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Defying Gravity: The Science of 'Falling Up'

Contributor Two Contributor Two
Defying Gravity: The Science of 'Falling Up'
Contributor Two Contributor Two
It was not an accident that the last song on Falling Up’s sophomore disc, Dawn Escapes (BEC), was titled “Intro/Into the Gravity.” For those who’ve taken the time to read between the lines as the Albany, Ore., band has stretched and grown since releasing the 2004 debut, Crashings, it will be no surprise that the concept of “gravity” plays an important role in the unfolding of the band’s newest full-length work, Captiva.

Of course, there’s “Goodnight Gravity.” Then in “Murexa” we learn that “streetlights in the distance shed light on gravity.” And there’s the comforting suggestion in “Drago or the Dragons,” that “gravity will retrace every step.” While we’re not sure what all this means, one thing is clear: gravity’s not just a suggestion… It’s the law.

Singer/songwriter Jessy Ribordy is less coy and precious in conversation than his often mysterious lyrics would lead one to expect. “Yeah, that’s something that’s going on,” he says. “I hinted in the lyrics at the end of the last record that this one was going to deal with gravity, and there’s a story here for our fans to discover. Dawn Escapes had a lot in there about wind and light and water, but at the end, with ‘Intro/Into the Gravity,’ I gave a hint about the starting place for the next record.”

While many of Ribordy’s lyrics suggest another world of experience, he’s willing to cut through the quixotic metaphors and spell things out. As he does in “How They Made Cameras,” which asserts: “No more star crossed tears / He is drawing near / Now salvation sings / Life that Jesus brings.

But he’s also not uncomfortable with having his songs compared with more ambitious forms of fantasy and science fiction literature. Ribordy is looking for new ways to express time-worn truths. “I was really interested in exploring science-based ideas versus a more faith-based worldview, and how those compare and contrast. On the surface, those concepts often seem to be in tension, but underneath I think they’re more connected. Lots of times, science requires faith — we use faith all the time, when we step on the brakes and have to trust that they’re going to work.”

And with songs on the new disc titled “A Guide to Marine Life,” “Hotel Aquarium,” “Murexa” and “Maps,” Ribordy & Co. have to have faith that their fans will go along with many of the more obscure references and figure out the hidden meanings over time.

Drummer Josh Shroy says that’s exactly what happens: “We have some fans who write in with their thoughts and theories about the story Jessy’s written — what they think the songs mean, what they are getting out of our music. For a lot of our fans you can tell that it’s really fun for them to seek out the meaning behind the songs. After we did Crashings, one fan wrote us this long three-page letter with a paragraph about every song, and he was right about every one except ‘Ambience.’ He thought it was about a girl.”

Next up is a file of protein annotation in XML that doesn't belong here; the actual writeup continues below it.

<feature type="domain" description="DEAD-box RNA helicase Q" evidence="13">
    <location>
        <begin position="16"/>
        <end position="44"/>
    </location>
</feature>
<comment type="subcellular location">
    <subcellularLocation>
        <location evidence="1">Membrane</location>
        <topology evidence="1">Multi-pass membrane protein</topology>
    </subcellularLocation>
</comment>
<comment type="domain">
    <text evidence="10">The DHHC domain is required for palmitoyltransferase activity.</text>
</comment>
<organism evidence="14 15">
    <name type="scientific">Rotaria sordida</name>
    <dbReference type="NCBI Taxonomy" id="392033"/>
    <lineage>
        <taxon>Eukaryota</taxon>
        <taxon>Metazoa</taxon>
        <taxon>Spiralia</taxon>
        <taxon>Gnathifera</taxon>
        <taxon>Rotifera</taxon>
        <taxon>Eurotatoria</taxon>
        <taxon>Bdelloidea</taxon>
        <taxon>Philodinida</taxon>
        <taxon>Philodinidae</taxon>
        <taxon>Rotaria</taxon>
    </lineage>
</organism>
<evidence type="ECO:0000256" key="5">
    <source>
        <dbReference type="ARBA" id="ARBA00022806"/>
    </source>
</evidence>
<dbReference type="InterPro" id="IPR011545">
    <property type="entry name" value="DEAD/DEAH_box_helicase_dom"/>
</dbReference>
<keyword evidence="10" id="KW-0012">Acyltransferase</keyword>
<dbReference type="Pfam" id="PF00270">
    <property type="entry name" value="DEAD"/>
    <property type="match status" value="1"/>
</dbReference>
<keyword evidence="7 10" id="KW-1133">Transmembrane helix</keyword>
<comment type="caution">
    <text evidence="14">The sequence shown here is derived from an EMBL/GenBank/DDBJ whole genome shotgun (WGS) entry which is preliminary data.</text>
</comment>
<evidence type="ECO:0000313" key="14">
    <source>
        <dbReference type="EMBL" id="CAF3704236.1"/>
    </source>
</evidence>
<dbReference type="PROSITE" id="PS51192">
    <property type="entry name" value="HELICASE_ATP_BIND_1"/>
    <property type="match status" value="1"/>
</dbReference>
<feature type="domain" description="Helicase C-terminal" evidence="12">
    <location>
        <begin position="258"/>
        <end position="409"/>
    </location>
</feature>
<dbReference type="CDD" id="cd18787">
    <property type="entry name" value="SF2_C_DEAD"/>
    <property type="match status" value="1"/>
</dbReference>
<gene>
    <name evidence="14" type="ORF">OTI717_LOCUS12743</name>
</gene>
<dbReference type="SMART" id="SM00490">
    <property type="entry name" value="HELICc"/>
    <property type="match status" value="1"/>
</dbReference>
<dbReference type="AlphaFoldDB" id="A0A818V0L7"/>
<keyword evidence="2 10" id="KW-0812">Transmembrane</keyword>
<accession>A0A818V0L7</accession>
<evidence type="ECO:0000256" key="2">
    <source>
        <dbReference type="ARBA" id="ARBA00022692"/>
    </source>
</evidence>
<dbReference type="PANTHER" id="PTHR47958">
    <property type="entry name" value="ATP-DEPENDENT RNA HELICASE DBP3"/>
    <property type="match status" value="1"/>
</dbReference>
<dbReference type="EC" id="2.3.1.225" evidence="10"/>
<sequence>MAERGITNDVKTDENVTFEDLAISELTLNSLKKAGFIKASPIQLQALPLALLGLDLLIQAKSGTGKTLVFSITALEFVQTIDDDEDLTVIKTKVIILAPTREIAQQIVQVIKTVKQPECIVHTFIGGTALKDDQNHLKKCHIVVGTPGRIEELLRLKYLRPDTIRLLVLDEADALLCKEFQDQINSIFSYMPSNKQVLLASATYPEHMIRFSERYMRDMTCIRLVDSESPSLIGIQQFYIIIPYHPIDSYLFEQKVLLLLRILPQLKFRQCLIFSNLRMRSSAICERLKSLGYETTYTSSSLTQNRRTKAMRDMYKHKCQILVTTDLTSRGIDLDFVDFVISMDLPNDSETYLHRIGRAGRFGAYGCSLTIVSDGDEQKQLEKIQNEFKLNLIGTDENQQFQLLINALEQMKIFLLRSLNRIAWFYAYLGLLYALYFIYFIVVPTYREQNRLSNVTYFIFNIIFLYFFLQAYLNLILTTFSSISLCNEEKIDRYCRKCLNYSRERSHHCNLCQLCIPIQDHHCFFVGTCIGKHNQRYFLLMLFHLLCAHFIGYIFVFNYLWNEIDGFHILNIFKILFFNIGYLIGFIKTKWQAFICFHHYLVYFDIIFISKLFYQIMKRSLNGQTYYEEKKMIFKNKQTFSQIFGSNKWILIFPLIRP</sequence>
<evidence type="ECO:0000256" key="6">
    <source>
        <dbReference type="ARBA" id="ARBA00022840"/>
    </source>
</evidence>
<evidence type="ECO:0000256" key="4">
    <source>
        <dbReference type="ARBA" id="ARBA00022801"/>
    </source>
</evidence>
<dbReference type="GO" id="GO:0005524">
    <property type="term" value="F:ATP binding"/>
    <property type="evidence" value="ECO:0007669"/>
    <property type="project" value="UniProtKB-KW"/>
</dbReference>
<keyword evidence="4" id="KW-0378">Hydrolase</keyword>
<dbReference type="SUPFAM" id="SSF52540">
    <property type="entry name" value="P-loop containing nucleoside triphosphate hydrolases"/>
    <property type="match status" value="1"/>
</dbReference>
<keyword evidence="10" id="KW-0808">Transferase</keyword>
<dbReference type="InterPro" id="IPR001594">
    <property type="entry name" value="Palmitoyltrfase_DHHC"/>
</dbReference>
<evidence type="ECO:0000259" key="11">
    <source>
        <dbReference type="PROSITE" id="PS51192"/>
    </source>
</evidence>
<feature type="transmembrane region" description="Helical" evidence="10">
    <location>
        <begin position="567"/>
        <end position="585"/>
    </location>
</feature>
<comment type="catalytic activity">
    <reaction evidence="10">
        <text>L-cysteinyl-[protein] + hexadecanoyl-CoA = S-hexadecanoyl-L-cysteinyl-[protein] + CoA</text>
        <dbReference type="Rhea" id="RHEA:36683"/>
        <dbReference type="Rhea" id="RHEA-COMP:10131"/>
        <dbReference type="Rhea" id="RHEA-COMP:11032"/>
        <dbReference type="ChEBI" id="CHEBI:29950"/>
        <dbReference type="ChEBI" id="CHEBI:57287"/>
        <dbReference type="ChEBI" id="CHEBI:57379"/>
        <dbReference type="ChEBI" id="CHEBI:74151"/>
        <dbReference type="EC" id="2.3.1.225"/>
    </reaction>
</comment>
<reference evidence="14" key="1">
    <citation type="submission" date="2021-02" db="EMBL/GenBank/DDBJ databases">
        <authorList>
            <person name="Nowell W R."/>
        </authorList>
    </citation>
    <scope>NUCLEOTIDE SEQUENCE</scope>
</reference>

(Note to self: The song “Ambience” is not about a girl.)

So singular and committed to his vision is Ribordy that there was little room for two songwriters in Falling Up. This led to the departure of guitarist Joe Kisselburgh, who now fronts his own band, The Send. Citing no hard feelings, Ribordy reports that “Joe was writing a bunch of songs on his own and, of course, wanted to do his own stuff and make his own record. It was something he’d always wanted to do. With Joe wanting to do his own music, it just made more sense for him to go his own way, than to try and balance two songwriters. With him leaving it freed us both up to stretch out in new directions.”

Falling Up has yet to bring a full-time guitar player into the band, which has impacted the band’s sound. Ribordy reports, “With the new record shaped around more keyboards and one guitar, things sound a little bit more compact, a little more electronic. It’s worked out pretty good, but it’s a little bit different feel. Luckily, we had the remix album (Exit Lights) that kind of transitioned the sound from what we were doing to where things are headed now, which is cool. Before, we were more guitar-riff driven; now things are more organic, more open and band driven.”

As for Ribody’s rediscovery of old synth sounds, he says it wasn’t love at first hearing, but the sounds grew on him. “When we did the last disc, Dawn Escapes, there was this Korg MS-2000 synth that our producer, Elvis Baskette, really wanted me to use. He’d grown up on that sound, but it was the first time I’d really heard it. As I experimented, I fell in love with those old-school synth sounds. It’s the sound you hear on Pink Floyd’s Dark Side of the Moon, which had a lot of synth on it, but most people don’t notice so much. It’s those analog synths sounds that provided the motivation to go after those sounds and incorporate them in my songs.” And it’s probably where he got the title: “The Dark Side of Indoor Track Meets.”

While there are more keyboards and a timeless melodic quality about Captiva, Ribordy says the real change in sound for Falling Up is maturity. “We’re growing up. It would be unfair to hold a band to what it did on its first record, when you consider what a person goes through in their walk with the Lord, and what happens over time as musicians grow and develop and bands evolve. We’re trying to live and record and play at the level where our musical maturity has brought us. And it’s important to us that that comes through on Captiva.”

 

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